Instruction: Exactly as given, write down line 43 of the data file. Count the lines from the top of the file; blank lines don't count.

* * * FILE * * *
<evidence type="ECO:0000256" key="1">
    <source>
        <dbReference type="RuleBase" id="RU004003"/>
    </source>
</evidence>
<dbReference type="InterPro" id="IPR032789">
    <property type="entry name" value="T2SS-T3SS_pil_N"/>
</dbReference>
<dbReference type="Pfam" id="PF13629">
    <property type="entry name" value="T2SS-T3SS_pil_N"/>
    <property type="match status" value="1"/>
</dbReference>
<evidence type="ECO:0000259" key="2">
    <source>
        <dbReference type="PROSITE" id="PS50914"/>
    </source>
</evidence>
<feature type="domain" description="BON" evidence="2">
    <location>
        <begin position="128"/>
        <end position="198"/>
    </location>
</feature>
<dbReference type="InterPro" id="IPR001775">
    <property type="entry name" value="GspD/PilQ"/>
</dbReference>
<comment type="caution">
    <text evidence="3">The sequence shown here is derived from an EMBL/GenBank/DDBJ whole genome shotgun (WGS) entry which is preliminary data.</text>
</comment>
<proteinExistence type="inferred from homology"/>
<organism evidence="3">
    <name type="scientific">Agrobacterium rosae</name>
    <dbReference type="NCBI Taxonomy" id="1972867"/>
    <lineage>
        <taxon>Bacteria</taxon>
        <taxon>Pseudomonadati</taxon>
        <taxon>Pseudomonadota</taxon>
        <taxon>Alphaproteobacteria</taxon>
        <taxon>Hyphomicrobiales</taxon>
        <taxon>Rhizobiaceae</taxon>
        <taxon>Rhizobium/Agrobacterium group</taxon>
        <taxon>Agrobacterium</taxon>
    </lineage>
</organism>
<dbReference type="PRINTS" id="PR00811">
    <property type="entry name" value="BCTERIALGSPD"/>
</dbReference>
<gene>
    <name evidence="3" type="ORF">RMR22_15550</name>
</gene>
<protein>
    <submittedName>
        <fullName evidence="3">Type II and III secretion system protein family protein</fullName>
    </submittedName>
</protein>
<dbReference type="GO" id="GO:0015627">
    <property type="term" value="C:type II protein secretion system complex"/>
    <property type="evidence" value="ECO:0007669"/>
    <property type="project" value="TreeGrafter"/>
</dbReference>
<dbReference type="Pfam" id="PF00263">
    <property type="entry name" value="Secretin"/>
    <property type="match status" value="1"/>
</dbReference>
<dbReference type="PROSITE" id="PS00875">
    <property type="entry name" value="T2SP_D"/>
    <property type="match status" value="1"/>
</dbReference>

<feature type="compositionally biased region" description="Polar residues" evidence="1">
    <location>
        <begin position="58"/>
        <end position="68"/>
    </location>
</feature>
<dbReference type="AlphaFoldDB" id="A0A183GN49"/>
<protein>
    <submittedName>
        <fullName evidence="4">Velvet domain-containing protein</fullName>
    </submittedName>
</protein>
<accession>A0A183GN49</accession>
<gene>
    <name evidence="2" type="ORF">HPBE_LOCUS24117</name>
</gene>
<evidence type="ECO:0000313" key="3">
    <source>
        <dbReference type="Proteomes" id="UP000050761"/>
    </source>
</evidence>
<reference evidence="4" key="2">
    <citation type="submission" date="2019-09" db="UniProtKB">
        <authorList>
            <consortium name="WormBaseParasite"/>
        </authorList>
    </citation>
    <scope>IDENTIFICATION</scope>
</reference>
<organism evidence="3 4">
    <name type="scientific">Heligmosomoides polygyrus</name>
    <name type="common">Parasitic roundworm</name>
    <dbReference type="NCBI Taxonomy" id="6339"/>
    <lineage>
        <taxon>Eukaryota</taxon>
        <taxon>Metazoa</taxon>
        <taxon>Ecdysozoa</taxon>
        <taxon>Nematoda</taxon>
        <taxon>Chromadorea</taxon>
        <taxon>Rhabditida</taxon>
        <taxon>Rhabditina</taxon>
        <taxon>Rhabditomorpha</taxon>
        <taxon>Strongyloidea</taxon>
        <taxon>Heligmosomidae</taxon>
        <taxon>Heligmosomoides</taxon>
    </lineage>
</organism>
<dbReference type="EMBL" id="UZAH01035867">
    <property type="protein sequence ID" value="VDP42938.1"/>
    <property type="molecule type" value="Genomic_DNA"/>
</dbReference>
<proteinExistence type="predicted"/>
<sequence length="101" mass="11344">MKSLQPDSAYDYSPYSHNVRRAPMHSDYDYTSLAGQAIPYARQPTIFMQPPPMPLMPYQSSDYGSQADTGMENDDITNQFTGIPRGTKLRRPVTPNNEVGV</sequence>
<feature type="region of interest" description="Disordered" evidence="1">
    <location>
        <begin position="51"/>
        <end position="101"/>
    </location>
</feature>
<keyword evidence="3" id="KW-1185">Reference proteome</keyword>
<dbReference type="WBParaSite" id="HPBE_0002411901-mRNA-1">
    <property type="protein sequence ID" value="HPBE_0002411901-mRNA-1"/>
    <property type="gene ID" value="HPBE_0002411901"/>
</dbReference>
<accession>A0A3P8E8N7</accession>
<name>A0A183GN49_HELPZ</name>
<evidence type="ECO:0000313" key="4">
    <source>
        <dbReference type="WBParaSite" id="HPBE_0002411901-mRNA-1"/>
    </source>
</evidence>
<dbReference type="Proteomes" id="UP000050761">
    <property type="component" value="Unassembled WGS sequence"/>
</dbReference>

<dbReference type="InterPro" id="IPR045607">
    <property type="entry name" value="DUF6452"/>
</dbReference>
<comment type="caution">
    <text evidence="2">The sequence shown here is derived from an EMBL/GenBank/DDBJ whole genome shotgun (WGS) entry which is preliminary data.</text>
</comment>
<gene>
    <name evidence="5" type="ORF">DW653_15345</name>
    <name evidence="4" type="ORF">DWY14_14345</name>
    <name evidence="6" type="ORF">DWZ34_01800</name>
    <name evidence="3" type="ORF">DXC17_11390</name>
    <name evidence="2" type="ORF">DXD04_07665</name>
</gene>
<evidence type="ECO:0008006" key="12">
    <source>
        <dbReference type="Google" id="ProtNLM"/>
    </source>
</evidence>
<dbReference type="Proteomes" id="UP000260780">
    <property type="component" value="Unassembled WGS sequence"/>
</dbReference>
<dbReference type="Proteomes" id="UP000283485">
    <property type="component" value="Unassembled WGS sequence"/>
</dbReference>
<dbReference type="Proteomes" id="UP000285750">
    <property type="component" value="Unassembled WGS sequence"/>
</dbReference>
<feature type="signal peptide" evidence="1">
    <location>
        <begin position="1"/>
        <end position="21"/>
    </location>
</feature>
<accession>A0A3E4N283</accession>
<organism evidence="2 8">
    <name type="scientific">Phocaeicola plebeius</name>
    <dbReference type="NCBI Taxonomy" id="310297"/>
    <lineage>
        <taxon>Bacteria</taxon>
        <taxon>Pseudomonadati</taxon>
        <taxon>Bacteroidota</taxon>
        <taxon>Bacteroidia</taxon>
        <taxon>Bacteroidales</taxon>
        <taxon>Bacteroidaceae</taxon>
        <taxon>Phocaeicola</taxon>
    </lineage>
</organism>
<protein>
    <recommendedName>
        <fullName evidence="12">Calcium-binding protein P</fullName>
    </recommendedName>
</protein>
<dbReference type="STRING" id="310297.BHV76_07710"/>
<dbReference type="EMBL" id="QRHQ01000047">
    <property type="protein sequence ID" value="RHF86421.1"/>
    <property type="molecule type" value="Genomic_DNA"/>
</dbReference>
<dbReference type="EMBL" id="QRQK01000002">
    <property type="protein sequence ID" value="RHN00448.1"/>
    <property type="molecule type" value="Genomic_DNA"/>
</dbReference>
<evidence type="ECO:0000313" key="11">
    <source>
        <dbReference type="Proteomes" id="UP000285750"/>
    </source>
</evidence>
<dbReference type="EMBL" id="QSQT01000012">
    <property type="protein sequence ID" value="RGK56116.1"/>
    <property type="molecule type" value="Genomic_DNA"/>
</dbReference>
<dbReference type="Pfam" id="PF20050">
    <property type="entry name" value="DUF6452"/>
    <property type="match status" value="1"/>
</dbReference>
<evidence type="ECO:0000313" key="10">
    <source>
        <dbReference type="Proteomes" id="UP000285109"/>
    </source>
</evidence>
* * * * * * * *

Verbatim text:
    </lineage>